Hope & Healing: The UF Health Blog

Weighty Choices: Selecting Optimal G-CSF Doses for Stem Cell Mobilization to Optimize Yield

Nosha Farhadfar, MD, and colleagues at University of Florida Health Cancer Center led a study conducted by an international team of researchers using data reported to the Center for International Blood and Marrow Transplant Research. The study led to important, practice-changing discoveries about obese and morbidly obese stem cell donors, which she presented at the American Society of Hematology, or ASH, Annual Meeting in December 2018. Allogeneic stem cell transplant is the only curative option for many patients with leukemia or lymphoma. Obese and morbidly obese individuals make up about 40% of the U.S. population, and this percentage is expected to grow in the near term. Thus, understanding the impact that obesity has on stem cell donation is critical. 

In a landmark study that involved over 20,000 unrelated peripheral blood stem cell donors, Farhadfar and colleagues identified an important difference between obese/morbidly obese stem cell donors and donors with a lower body mass index: The stem cell yield is significantly higher among obese/morbidly obese donors. This may be due to the chronic low-grade inflammation present in obese/morbidly obese individuals, leading to an increase in the number of circulating progenitor cells.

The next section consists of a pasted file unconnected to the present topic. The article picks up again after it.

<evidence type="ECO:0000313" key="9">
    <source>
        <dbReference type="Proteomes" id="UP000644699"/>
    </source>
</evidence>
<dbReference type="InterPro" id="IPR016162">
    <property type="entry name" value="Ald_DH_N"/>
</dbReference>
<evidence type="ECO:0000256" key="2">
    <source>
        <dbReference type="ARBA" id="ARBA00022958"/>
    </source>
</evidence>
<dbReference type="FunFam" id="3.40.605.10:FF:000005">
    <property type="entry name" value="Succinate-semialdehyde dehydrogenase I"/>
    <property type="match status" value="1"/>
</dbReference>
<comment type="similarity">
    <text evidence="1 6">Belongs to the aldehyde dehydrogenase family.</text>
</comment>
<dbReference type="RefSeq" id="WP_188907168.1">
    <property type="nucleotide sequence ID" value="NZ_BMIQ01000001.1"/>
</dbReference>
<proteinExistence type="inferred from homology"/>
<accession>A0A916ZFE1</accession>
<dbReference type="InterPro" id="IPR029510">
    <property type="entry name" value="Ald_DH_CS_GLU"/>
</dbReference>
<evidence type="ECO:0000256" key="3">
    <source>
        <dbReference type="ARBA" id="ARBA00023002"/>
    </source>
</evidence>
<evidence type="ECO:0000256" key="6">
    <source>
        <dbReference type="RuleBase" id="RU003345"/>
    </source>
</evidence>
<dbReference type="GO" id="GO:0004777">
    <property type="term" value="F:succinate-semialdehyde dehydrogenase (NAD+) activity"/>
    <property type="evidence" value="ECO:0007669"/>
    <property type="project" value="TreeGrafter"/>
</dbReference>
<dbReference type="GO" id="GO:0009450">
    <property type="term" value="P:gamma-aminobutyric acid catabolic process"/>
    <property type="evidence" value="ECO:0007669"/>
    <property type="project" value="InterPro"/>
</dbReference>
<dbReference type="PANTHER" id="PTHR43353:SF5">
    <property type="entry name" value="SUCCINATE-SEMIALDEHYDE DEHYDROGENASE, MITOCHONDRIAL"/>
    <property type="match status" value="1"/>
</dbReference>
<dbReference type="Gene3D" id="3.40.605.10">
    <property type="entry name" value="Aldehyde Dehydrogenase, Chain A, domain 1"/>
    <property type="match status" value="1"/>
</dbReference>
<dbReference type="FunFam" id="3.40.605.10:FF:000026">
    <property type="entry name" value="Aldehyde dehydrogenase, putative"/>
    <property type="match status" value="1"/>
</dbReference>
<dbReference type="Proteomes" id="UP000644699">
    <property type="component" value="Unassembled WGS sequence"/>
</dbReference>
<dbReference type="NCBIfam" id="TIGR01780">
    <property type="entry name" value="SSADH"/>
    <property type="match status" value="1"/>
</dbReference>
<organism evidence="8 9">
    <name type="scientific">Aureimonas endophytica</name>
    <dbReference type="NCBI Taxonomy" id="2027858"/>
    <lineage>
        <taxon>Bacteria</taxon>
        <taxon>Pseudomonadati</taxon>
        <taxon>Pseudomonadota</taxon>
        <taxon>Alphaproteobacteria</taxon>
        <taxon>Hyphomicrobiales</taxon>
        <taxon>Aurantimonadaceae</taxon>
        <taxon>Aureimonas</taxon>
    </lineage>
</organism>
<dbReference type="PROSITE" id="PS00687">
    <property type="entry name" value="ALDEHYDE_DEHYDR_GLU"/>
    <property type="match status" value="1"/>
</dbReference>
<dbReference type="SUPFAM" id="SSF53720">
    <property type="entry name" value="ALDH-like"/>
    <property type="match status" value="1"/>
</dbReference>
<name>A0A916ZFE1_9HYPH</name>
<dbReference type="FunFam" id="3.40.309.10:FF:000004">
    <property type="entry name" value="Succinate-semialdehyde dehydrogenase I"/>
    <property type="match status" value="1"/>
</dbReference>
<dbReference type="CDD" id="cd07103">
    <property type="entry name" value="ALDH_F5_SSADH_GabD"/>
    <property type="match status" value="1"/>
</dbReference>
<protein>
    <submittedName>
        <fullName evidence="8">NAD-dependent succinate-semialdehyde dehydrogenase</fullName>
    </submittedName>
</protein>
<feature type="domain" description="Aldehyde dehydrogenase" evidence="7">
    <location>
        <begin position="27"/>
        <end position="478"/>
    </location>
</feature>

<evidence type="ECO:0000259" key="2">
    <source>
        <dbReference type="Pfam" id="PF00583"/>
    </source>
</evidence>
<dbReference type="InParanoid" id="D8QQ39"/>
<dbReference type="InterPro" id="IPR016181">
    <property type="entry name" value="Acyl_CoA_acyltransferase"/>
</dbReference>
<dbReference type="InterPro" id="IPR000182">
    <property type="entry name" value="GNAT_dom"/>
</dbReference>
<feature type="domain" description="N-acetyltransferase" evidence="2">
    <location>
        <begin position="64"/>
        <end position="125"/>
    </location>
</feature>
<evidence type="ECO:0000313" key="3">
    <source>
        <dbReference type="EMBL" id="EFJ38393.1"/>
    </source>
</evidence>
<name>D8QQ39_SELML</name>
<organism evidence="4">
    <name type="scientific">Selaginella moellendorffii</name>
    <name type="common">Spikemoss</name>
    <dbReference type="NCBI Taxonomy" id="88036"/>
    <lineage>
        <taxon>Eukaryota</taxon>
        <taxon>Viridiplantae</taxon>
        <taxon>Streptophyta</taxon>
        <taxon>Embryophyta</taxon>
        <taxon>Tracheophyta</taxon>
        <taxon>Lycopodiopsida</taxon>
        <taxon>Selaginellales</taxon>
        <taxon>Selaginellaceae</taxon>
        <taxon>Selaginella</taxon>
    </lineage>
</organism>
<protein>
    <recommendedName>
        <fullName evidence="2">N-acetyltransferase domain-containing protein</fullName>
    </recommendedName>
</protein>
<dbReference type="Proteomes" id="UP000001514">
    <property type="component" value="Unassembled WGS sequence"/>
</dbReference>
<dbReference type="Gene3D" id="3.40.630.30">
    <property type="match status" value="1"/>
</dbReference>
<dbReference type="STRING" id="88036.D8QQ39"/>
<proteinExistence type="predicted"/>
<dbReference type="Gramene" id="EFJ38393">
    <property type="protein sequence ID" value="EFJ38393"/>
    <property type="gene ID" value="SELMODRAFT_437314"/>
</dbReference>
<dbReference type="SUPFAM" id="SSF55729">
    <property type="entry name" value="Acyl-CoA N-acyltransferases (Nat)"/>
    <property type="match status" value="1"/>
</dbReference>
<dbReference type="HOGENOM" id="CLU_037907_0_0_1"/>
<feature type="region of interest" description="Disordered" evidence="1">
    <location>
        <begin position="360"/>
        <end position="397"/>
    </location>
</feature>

Prior to stem cell collection, donors are injected with a medication known as granulocyte colony-stimulating factor to mobilize their stem cells from the bone marrow to the peripheral blood, to increase the yield of stem cell collection. Granulocyte colony-stimulating factor agents are dosed by body weight; thus, heavier donors receive higher doses. However, the researchers observed that increasing the daily granulocyte colony-stimulating factor dose above 780 g/day for obese donors and 900 g/day for morbidly obese donors did not increase stem cell yield. Furthermore, obese/morbidly obese donors were more likely to experience treatment–associated toxicity, including pain, fatigue and insomnia. Farhadfar observes, “There is a maximum effective G-CSF dose for peripheral blood stem cell mobilization in obese and morbidly obese donors where higher doses add no additional benefit and may result in more complications.”

These results suggest that weight-based doing of granulocyte colony-stimulating factor is unnecessary for obese/morbidly obese individuals, as higher doses do not improve stem cell yields and contribute to toxicity. Thus, to improve the quality of life of obese/morbidly obese unrelated stem cell donors, “Consideration to reduce granulocyte colony-stimulating factor doses in obese and morbidly obese donors should be evaluated to allow for improved donor safety without compromising apheresis efficiency,” says Farhadfar.

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